All roads lead back to Riga: this odd city was the start and end point of the trip, and unfortunately we didn't have time to see much else of Latvia than Riga. However, it's a city worth visiting for its art-nouveau architecture, dumpling buffets, Russian market and cheap vodka. The only place I have been when the hostels advertise tours to fire rocket launchers in World War 2 bunkers. Ethnic conflict between the Russians and Latvians is still rather raw, in a country which has suffered so many occupations they even have a museum dedicated to it. Downsides: its popularity as a stag party town. And Black Balsam, a horifficly bitter tar-like liquor, invented by Latvians to torture tourists. Pure evil.

The majority of the trip was spend in Estonia and included:

* Parnu- a Baltic sea esort town in Western Estonia. We only spent one night here and the weather was incredibly bad, but it's supposed to be beautiful in summer. My addiction to metal-tubed Baltic mustard began here.
* Tallinn. It was my second time in Tallinn and it was as beautiful as the first time. Built on the banks of the Gulf of Finland, it is one of the prettiest cities I have been, with cobbled streets, stunning Russian Orthodox cathedrals. The hometown of Patsy the stuffed Dutch cat and Vana Tallinn (the sweeter and better Baltic rival to Black Balsam). Also home to the worst hot dog I have tasted in my life: soggy bun, cucumber and mayonaise! My coat still bears the scars.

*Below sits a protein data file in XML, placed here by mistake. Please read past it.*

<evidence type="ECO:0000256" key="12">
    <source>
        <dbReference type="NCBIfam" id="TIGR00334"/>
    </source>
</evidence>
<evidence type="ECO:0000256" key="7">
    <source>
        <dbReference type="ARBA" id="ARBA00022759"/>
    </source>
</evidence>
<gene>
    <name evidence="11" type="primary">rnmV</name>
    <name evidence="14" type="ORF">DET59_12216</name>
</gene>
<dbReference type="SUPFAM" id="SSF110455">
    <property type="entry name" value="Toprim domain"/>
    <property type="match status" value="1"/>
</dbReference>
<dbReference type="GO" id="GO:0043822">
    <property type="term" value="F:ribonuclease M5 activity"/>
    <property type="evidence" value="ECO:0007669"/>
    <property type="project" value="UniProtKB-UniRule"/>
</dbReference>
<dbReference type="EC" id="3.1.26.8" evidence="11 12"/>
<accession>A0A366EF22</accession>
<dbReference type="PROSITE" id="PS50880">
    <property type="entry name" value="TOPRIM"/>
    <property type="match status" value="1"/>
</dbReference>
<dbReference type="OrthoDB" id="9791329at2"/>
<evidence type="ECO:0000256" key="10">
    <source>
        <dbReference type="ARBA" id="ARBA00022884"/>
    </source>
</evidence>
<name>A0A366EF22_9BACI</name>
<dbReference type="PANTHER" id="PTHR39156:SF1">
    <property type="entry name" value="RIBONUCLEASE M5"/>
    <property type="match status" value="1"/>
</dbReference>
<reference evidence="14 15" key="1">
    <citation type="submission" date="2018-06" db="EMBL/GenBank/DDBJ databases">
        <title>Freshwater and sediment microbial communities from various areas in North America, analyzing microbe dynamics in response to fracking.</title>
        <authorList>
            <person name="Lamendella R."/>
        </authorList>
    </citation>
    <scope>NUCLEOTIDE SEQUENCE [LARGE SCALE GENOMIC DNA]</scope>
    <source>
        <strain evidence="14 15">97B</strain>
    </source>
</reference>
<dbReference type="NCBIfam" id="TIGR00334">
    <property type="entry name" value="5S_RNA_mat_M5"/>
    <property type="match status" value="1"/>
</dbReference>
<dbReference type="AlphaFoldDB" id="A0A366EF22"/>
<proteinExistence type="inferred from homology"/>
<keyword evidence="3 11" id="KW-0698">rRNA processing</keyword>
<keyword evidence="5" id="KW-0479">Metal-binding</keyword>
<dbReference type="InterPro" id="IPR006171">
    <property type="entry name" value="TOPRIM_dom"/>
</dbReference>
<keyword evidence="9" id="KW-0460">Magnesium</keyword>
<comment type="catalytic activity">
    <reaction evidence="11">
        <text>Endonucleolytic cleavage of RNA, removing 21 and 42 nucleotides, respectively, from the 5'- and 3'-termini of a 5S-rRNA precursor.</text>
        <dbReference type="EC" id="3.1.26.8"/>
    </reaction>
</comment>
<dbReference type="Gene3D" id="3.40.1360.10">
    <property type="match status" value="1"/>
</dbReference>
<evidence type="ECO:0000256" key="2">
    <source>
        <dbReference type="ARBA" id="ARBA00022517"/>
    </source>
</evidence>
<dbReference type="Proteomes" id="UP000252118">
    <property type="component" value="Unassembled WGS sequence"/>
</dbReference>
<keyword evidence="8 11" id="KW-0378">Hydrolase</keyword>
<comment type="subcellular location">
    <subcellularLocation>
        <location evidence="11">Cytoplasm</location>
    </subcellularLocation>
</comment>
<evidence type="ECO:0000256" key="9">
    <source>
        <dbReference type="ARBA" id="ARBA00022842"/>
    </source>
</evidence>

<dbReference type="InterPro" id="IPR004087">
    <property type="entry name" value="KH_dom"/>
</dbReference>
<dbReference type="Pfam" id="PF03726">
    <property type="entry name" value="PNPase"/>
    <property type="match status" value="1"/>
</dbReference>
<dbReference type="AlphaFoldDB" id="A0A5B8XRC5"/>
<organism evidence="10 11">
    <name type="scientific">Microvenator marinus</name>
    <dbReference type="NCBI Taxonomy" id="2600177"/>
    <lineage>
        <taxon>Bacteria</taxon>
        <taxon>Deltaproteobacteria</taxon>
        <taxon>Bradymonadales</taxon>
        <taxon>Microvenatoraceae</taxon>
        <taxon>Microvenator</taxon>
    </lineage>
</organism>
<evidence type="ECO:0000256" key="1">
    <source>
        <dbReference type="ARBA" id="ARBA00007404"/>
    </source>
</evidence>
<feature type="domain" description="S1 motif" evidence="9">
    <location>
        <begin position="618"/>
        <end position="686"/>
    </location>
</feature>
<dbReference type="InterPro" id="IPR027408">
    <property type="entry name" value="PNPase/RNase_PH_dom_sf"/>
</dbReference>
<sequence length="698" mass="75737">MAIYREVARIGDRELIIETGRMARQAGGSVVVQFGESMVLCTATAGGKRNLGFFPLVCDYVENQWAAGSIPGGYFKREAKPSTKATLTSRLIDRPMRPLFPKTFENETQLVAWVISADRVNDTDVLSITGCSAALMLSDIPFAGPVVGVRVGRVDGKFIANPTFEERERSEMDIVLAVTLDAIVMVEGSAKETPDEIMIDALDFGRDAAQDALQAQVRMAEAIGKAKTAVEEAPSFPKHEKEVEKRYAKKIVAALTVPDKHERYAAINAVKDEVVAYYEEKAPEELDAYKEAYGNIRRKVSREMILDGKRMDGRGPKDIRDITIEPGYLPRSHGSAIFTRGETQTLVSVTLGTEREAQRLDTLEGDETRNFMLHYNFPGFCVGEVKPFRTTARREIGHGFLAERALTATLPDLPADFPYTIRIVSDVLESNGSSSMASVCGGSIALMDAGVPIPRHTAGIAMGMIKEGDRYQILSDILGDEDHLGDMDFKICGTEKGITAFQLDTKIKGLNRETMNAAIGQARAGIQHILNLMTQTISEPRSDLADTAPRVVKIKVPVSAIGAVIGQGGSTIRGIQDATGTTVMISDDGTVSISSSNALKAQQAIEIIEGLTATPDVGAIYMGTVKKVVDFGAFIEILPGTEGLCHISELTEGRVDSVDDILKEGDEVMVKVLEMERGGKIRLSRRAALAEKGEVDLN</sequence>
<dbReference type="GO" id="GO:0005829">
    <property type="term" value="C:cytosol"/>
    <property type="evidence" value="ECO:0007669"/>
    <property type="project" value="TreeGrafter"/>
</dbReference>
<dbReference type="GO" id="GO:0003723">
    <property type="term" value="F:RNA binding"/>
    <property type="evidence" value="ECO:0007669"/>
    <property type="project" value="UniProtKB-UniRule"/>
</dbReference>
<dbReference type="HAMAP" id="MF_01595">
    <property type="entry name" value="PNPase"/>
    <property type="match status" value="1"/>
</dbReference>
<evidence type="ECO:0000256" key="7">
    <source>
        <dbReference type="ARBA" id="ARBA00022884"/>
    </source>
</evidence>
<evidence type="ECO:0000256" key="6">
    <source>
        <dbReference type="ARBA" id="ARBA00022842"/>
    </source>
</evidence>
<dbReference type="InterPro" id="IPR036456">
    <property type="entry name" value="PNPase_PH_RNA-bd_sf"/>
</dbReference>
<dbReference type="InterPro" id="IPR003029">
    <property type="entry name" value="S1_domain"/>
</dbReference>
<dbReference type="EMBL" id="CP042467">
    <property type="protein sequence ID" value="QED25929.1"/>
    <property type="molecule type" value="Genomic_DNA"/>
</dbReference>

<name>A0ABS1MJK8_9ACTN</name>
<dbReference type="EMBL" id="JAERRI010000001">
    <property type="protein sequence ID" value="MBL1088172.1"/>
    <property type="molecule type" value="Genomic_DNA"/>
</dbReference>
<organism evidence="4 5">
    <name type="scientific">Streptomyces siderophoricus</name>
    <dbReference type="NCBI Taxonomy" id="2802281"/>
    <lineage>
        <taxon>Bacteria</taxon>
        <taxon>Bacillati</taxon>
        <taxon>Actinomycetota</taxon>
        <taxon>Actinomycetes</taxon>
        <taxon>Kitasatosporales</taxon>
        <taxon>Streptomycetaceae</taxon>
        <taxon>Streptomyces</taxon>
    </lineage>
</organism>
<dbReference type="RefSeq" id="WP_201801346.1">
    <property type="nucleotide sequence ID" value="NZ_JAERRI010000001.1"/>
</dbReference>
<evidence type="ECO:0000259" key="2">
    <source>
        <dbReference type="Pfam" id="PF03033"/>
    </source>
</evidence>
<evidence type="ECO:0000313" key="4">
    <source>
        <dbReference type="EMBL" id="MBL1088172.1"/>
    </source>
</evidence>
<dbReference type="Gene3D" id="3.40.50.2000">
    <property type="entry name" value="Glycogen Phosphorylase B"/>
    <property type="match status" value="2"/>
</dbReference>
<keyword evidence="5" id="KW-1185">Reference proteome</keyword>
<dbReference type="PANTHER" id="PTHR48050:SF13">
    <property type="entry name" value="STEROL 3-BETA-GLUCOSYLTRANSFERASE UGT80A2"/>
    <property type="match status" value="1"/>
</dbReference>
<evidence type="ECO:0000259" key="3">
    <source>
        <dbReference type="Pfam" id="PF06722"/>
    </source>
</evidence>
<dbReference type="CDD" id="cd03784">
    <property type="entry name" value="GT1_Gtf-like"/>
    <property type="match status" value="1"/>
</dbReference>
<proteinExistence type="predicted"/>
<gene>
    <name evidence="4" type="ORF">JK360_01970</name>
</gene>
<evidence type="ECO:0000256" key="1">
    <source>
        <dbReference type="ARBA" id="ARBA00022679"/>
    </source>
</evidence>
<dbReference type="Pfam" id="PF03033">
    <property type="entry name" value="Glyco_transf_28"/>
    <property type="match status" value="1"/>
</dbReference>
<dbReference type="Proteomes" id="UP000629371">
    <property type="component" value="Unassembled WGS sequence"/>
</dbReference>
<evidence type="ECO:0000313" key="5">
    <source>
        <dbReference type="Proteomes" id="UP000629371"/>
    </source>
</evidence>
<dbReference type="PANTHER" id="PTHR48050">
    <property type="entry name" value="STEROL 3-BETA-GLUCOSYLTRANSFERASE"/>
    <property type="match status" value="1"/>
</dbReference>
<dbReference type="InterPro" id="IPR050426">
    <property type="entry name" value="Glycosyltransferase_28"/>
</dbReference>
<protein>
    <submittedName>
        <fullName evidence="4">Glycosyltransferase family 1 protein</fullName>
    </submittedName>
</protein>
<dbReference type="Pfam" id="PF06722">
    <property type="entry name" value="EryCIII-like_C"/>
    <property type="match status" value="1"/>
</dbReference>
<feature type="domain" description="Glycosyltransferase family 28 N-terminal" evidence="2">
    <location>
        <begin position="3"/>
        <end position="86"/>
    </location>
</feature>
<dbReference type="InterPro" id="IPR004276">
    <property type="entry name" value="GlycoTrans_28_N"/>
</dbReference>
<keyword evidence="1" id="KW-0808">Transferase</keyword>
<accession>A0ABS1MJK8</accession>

* Paldiski. .... One of the most bizarre towns I have visited. A former Soviet submarine base, it was nicknamed the 'Soviet Pentagon' as it was the most important nuclear facility in the Soviet Union. So important that the whole town was sealed off until 1994. Driving through the town is an eerie experience. Many crumbling relics of the Soviet past remain, grey and decaying. The town has little else than a pizza restaurant and more grey Soviet apartment blocks. The town has starred in 2 of my favourite movies- Lilja 4 ever and Tarsk pa Tallinn.
* Narva. Narva lies right on the Estonia-Russia border, and it's population is almost 95% Russian speaking. Most of the signs are in Russian and the supermarkets sell vodka by the crate. Narva's castle is mirrored across the river (the border) on the Russian side by another castle. Worth checking out, if only for the giant Lenin statue.
We found a hostel in the nearby Narva- Joesuu, where we enjoyed a 3am sauna, Estonian style.
* Tartu. Estonia's famed university town, and the second largest city in the country. A very pretty, quaint town, with a fantastic hostel, Hostel Terviseks! It also houses the toy museum (better than it sounds) and the KGB cells museum, where you can track the history of occupation in Estonia. Tartu was definately a highlight of the trip.

Verdict: The Baltic is beautiful and bizarre all at once. I would like to see it again in summertime.